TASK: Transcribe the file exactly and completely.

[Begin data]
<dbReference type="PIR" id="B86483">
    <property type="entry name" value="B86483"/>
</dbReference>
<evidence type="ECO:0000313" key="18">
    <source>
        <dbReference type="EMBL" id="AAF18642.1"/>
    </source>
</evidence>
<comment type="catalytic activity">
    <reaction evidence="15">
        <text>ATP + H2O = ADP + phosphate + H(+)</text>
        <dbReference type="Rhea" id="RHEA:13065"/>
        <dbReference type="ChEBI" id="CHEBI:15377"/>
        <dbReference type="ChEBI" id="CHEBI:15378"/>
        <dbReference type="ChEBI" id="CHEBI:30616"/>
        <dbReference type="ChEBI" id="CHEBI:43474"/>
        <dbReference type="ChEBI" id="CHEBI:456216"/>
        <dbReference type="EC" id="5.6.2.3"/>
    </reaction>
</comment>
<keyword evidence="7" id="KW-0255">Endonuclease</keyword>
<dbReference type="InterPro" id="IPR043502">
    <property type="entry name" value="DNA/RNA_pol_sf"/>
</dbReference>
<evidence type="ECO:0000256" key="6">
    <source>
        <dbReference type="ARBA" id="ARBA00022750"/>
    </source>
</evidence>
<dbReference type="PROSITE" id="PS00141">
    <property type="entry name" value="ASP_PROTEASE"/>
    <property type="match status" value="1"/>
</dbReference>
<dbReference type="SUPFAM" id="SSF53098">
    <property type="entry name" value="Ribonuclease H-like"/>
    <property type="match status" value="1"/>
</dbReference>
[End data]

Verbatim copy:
<dbReference type="PIR" id="B86483">
    <property type="entry name" value="B86483"/>
</dbReference>
<evidence type="ECO:0000313" key="18">
    <source>
        <dbReference type="EMBL" id="AAF18642.1"/>
    </source>
</evidence>
<comment type="catalytic activity">
    <reaction evidence="15">
        <text>ATP + H2O = ADP + phosphate + H(+)</text>
        <dbReference type="Rhea" id="RHEA:13065"/>
        <dbReference type="ChEBI" id="CHEBI:15377"/>
        <dbReference type="ChEBI" id="CHEBI:15378"/>
        <dbReference type="ChEBI" id="CHEBI:30616"/>
        <dbReference type="ChEBI" id="CHEBI:43474"/>
        <dbReference type="ChEBI" id="CHEBI:456216"/>
        <dbReference type="EC" id="5.6.2.3"/>
    </reaction>
</comment>
<keyword evidence="7" id="KW-0255">Endonuclease</keyword>
<dbReference type="InterPro" id="IPR043502">
    <property type="entry name" value="DNA/RNA_pol_sf"/>
</dbReference>
<evidence type="ECO:0000256" key="6">
    <source>
        <dbReference type="ARBA" id="ARBA00022750"/>
    </source>
</evidence>
<dbReference type="PROSITE" id="PS00141">
    <property type="entry name" value="ASP_PROTEASE"/>
    <property type="match status" value="1"/>
</dbReference>
<dbReference type="SUPFAM" id="SSF53098">
    <property type="entry name" value="Ribonuclease H-like"/>
    <property type="match status" value="1"/>
</dbReference>